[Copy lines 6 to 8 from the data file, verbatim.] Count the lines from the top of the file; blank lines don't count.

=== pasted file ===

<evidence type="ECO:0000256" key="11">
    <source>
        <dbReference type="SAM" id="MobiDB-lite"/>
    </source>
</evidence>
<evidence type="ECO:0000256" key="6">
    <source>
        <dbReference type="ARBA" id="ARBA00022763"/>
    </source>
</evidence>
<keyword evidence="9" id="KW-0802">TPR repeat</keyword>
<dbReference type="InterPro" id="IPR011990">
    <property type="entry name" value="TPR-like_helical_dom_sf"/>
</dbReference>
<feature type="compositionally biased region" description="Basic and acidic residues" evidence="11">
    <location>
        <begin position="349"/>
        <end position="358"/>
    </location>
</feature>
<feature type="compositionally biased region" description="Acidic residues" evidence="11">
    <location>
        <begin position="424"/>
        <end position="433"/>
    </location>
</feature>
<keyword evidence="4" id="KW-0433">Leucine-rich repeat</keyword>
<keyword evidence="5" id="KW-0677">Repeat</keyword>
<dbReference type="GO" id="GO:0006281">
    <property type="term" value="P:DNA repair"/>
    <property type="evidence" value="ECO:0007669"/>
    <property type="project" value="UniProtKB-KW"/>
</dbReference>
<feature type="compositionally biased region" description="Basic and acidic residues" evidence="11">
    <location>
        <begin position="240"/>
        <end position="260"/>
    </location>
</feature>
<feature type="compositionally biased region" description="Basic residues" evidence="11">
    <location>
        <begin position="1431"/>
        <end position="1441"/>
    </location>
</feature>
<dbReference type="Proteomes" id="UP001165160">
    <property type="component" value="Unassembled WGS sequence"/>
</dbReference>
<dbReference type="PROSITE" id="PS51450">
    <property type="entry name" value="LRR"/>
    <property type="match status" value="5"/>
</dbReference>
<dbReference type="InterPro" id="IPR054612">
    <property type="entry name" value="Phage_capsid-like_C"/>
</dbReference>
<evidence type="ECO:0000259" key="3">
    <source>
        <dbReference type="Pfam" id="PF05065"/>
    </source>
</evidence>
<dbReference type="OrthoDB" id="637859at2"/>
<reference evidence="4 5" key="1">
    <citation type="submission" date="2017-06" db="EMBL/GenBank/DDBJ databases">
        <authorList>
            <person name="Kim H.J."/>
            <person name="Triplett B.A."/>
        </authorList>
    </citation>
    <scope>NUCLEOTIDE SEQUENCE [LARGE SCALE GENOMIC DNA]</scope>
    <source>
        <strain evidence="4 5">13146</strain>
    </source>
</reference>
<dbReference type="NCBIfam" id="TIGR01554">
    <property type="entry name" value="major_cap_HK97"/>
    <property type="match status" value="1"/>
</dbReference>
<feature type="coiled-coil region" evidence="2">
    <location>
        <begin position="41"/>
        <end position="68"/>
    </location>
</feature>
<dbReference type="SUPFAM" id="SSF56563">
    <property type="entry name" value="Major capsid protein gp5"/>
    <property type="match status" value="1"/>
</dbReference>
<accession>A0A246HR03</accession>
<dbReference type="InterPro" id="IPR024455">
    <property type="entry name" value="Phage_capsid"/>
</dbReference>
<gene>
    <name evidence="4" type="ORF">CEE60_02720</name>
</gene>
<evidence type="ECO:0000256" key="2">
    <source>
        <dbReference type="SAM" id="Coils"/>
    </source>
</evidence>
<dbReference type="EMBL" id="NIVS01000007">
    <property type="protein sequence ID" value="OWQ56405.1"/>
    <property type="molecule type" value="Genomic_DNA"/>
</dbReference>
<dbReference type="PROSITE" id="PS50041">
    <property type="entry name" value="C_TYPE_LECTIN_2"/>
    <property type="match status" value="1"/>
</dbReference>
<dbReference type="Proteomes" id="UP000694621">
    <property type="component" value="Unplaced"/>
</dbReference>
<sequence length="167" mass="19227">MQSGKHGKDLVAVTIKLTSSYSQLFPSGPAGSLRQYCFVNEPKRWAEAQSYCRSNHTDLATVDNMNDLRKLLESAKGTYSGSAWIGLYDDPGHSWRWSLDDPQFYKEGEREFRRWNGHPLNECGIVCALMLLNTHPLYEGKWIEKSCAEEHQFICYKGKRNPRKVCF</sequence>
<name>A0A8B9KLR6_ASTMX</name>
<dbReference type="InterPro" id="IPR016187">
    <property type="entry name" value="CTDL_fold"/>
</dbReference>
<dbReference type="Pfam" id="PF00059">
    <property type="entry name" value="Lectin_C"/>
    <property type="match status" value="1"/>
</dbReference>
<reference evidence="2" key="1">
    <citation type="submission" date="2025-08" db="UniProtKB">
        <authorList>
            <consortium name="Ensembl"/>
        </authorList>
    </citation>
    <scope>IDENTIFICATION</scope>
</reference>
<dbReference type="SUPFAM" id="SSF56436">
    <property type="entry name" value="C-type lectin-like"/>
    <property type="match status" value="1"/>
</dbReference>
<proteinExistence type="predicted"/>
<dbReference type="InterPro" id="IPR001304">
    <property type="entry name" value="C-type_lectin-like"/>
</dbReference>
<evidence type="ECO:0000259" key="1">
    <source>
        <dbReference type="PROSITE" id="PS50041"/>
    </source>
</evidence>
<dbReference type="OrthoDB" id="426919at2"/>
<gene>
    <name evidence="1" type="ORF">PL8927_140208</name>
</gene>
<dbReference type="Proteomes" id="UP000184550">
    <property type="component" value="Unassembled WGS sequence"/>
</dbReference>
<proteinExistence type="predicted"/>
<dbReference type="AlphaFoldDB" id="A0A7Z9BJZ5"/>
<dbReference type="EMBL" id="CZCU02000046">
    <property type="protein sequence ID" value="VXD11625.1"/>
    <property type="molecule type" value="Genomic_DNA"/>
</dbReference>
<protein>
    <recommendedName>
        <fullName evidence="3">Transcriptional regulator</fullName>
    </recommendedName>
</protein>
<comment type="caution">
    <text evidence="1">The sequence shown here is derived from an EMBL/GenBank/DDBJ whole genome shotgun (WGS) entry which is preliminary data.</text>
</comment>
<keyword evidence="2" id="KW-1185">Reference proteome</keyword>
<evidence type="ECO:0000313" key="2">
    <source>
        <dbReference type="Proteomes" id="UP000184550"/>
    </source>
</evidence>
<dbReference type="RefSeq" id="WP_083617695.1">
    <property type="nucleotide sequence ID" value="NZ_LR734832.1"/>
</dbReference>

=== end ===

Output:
<evidence type="ECO:0000256" key="6">
    <source>
        <dbReference type="ARBA" id="ARBA00022763"/>